My girl was prettier, whiter, thinner and younger than the others. As she took off her clothes and lay next to me, I remembered the porn films. She talked to me and calmed me down, and I began to explore her body. Her naked flesh felt warm, tender and good. The act was as quick as it was disappointing, but I could at least count it as my initiation as a Latin Lover. I was not the first one to appear downstairs, which was a relief. After everyone had paid, we went down the hill making fun of Mauricio’s sore knee and his wounded pride.
No one expects to meet Queen Elizabeth at school in Rio de Janeiro, but here is how the story went.
It was a cloudless November dawn in Copacabana. The city was already in that marvellous time of the year when it prepares for the summer. The first rays of sunshine began to lighten the line of trees bordering Rua Siqueira Campos waking up the street birds, their calls echoing between the buildings, welcoming the orange horizon far-off across the sea. Everything was very calm; down at the beach, waves slid forward and retreated in a soothing rhythm of lengthy splashes. Meanwhile, high up on the twelfth floor of one of the buildings facing that morning choreography, the haze created by the infusion of the sun’s heat and the salty water down below would have embraced my sister and I were it not for the air conditioning in our room. But instead, we were still comfortably tucked in bed, dreaming away.
The alarm clock rang out at six thirty sharp bursting the comforting bubble of sleep. Laziness tried to pretend nothing had happened, but Sarah – my sister, five years older than me – not only turned on her bedside lamp but also made a noise that was impossible to ignore to find her clothes. After this, she went off to take a shower almost ignoring me.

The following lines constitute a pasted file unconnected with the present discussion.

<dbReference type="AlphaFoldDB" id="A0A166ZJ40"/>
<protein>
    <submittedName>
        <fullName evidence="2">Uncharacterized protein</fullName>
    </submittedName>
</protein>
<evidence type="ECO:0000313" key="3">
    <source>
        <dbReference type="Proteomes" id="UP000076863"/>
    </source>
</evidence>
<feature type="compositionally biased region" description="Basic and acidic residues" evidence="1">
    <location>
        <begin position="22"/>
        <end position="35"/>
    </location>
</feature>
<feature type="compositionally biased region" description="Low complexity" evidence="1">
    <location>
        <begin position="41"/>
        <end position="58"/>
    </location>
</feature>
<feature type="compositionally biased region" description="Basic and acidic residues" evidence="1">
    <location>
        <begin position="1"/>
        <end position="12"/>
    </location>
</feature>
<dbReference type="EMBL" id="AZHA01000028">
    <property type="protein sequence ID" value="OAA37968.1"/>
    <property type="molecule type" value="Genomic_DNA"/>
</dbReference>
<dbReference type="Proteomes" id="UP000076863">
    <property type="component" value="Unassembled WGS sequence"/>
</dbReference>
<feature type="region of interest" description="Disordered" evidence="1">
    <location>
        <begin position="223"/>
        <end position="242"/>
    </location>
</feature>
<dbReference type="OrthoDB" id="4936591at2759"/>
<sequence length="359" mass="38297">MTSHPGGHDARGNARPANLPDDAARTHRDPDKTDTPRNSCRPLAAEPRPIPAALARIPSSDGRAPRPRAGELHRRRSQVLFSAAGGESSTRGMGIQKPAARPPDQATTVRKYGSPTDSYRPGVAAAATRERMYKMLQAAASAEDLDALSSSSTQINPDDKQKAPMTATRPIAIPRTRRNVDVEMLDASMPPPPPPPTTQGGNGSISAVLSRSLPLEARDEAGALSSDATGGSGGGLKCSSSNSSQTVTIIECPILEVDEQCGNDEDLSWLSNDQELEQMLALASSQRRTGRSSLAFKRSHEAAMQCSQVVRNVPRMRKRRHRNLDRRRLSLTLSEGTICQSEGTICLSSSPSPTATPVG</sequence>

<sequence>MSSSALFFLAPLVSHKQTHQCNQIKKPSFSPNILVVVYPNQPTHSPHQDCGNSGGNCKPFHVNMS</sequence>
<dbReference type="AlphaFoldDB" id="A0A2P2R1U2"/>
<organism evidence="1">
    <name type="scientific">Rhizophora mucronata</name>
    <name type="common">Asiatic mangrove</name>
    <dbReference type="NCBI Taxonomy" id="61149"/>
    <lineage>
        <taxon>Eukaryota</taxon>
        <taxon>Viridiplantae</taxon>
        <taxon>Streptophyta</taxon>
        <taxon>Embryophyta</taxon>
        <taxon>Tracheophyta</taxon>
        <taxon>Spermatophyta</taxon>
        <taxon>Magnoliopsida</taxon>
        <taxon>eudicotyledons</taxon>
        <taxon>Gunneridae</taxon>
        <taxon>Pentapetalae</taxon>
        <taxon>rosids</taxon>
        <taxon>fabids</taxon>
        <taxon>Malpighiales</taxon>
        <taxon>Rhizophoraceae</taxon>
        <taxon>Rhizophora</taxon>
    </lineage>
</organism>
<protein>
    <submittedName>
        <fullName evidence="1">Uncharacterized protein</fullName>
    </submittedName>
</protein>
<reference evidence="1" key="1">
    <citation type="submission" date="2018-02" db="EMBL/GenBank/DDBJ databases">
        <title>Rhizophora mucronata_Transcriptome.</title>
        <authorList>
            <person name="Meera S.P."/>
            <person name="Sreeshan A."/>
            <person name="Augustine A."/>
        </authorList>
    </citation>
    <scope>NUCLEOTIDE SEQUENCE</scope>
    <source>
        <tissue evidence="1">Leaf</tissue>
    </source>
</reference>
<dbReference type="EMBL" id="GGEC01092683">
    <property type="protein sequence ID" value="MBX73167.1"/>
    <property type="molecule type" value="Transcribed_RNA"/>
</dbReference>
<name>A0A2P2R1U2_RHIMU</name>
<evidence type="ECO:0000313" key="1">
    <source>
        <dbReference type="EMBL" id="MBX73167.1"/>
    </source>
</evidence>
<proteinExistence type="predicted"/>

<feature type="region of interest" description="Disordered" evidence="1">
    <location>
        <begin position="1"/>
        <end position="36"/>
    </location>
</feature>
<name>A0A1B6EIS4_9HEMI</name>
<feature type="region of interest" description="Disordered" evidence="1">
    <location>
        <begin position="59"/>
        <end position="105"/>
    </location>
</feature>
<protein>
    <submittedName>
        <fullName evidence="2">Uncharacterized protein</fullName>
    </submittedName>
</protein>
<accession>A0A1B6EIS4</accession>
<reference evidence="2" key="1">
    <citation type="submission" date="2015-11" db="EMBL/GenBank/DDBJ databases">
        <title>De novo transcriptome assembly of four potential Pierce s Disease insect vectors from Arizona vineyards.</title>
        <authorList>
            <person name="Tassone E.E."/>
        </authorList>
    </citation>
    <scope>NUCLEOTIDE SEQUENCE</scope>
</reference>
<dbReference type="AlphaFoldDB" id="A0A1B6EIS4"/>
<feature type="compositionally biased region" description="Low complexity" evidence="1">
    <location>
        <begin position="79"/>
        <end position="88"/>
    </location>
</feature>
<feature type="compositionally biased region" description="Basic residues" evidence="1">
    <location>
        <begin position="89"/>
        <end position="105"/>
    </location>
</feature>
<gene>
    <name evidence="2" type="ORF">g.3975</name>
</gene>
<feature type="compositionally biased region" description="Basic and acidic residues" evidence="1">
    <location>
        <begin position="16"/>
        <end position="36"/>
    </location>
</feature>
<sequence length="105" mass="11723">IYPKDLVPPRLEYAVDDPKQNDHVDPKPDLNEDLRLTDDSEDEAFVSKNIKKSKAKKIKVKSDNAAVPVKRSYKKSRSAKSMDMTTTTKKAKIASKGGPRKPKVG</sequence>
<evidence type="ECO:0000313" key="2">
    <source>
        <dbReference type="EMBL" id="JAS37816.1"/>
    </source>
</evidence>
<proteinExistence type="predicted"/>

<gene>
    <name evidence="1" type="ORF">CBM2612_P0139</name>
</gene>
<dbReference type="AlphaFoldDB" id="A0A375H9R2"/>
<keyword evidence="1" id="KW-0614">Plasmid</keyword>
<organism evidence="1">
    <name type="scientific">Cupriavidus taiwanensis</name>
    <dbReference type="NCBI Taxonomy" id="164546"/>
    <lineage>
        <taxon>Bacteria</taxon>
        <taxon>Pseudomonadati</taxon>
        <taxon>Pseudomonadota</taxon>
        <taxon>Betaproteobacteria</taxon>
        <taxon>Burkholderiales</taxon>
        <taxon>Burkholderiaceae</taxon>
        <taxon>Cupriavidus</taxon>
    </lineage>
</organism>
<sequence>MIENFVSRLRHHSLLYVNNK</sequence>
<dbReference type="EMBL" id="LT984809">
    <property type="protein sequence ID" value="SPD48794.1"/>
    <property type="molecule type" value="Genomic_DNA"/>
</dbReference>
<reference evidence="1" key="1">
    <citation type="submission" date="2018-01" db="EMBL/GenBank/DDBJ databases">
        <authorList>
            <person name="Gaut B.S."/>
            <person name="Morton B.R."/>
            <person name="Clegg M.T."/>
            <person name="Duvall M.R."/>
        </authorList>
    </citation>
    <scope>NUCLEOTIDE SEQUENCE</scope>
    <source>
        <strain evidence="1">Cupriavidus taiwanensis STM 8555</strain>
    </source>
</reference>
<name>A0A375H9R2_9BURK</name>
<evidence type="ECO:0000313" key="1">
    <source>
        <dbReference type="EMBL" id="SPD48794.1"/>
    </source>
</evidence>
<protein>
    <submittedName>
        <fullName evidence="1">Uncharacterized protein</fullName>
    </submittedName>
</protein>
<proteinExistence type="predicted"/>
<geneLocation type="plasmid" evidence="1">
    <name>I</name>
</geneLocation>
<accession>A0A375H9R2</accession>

As soon as she opened the door, like an evil cloud in a cartoon film, hot air flooded into our room and the temperature under the blanket became unbearable. Fighting the blinding clarity and the horrible heat a disembodied lazy arm that did not seem to be mine stretched out to switch on the radio lying on the floor beside my bed, a Sharp transistor set, no bigger than a small chocolate-box, made of white plastic and with an aluminium grille covering its weak, tinny-sounding, loudspeaker.
I managed to turn the dial to Radio Globo and, still with my eyes half-open I was in synch with the city’s spirit. This was the favourite station amongst maids, porters and other ordinary people. The presenter, Haroldo de Andrade, had the voice of an opera singer and hosted a show with Roman Catholic and spiritualist overtones, broadcasting news, trivia and interviews with football, samba and soap opera stars. It was interactive, and listeners from all over the city called in to voice their opinions on the issues of the day. During the intervals, Haroldo played jingles and the latest hits, while the station’s astrologer, Alziro Zarur, read out his forecasts with mystical oriental backing music. I was the only one in the family who loved that programme – no one could understand how or why, but I did.